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Doctoral thesis2024Open access

Response to waterlogging and drought of timothy and related Phleum species: phenotype and transcriptome diversity

Moreno, Silvana


Timothy (Phleum pratense) is a cool-season perennial forage grass commonly used in temperate regions for silage, hay and grazing. Climate change is causing abiotic stresses on agriculture and there is an increasing need for tolerant cultivars. To expand the gene pool for breeding stress-tolerant cultivars, the diversity in natural populations can be exploited. One goal of this study was to understand the diversity of plant traits among a set of Phleum accessions in response to waterlogging and drought stress. A second goal was to identify accessions with putative beneficial traits based on their responses in growth, development, anatomy, and transcriptome. Diversity in biomass and development was evaluated in the field and in a greenhouse for a large collection of 244 wild and domesticated accessions of timothy and two related species, turf timothy (P. nodosum) and alpine timothy (P. alpinum), from different locations and habitats in Europe. Large diversity was found between species and accessions. The groups of wild accessions and cultivars of P. pratense differed in development, but not in biomass. The same pattern was found for P. nodosum. A subset of 19 wild accessions and cultivars from the large collection, were studied in a greenhouse for physiological responses to 21 days of waterlogging, and to 28 days of drought followed by a recovery period. The Phleum species and accessions differed in their response to waterlogging and drought and in their ability to recover. Under waterlogging, some accessions had beneficial adaptations in root growth and aerenchyma formation in roots that were positive for shoot biomass production. In drought, shoot growth was severely affected, but P. nodosum had a greater ability to produce tillers than P. pratense. Based on indexes for drought stress tolerance and resilience, some wild accessions appeared to be more tolerant and to have better recovery. Interestingly, one wild P. pratense accession appeared to have tolerance to both waterlogging and drought. Eight accessions were further investigated for transcriptional responses to waterlogging and drought. Clear differences in the expression pattern due to stress were observed, and abundant tissue-specific (leaf or root) expression to stress was found. Differentially expressed genes (DEGs) associated with stress responses, transport, hormone biosynthesis were found in response to waterlogging and drought. In all three species, DEGs were mainly accession specific. Interestingly, in P. pratense, a wild accession and an old cultivar shared 56 DEGs under drought and showed a similar phenotypic response. The knowledge gained on the diversity of trait responses and transcriptome, together with the identified accessions, are valuable resources for further pre-breeding and development of stress-resilient cultivars.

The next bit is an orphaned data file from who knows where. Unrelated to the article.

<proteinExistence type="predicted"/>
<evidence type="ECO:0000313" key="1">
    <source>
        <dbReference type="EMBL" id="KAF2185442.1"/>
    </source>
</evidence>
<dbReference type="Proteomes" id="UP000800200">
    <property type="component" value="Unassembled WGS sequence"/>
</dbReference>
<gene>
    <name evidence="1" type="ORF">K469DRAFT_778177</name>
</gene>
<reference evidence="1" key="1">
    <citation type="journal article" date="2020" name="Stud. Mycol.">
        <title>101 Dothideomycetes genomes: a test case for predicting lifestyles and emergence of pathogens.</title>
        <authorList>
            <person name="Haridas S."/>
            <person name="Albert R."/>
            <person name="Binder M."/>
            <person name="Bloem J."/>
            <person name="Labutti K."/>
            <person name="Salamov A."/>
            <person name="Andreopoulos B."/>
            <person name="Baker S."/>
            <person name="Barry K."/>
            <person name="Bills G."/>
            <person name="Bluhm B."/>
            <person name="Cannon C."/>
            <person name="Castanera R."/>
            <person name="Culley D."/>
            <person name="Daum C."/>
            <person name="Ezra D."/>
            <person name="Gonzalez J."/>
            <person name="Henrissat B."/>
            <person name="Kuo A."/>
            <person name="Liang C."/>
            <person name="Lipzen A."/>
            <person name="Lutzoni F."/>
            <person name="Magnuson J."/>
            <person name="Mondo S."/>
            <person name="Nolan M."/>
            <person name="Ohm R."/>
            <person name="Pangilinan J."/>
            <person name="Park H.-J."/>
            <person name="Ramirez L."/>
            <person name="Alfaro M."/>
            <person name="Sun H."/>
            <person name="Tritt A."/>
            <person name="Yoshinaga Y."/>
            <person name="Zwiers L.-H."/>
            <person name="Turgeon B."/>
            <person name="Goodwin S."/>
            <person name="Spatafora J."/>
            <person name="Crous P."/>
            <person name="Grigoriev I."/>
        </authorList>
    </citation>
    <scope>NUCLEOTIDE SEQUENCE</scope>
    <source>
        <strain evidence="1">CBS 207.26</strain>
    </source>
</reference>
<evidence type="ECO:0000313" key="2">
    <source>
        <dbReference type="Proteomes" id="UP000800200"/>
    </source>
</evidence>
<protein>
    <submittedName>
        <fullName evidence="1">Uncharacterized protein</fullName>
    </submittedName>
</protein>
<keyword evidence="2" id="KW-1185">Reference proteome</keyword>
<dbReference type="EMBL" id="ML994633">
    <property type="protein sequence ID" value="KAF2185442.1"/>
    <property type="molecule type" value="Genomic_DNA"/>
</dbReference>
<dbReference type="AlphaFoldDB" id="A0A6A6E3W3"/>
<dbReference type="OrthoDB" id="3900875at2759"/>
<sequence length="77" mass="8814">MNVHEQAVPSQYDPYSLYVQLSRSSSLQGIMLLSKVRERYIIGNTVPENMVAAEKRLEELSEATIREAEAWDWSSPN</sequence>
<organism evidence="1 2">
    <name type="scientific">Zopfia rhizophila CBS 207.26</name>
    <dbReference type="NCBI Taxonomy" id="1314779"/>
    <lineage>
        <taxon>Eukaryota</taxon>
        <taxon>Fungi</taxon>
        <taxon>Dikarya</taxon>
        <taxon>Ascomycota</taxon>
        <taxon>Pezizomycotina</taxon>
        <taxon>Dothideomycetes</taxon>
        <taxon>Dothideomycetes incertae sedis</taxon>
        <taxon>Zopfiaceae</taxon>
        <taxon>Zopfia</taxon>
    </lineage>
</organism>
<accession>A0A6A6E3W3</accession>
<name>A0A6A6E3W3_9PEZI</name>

aerenchyma; breeding; cultivar; flooding; forage; grass; growth allocation; perennial; root; shoot; stress; wild accession

Published in

Acta Universitatis Agriculturae Sueciae
2024, number: 2024:29ISBN: 978-91-8046-322-5, eISBN: 978-91-8046-323-2
Publisher: Swedish University of Agricultural Sciences

    UKÄ Subject classification

    Genetics and Breeding
    Agricultural Science

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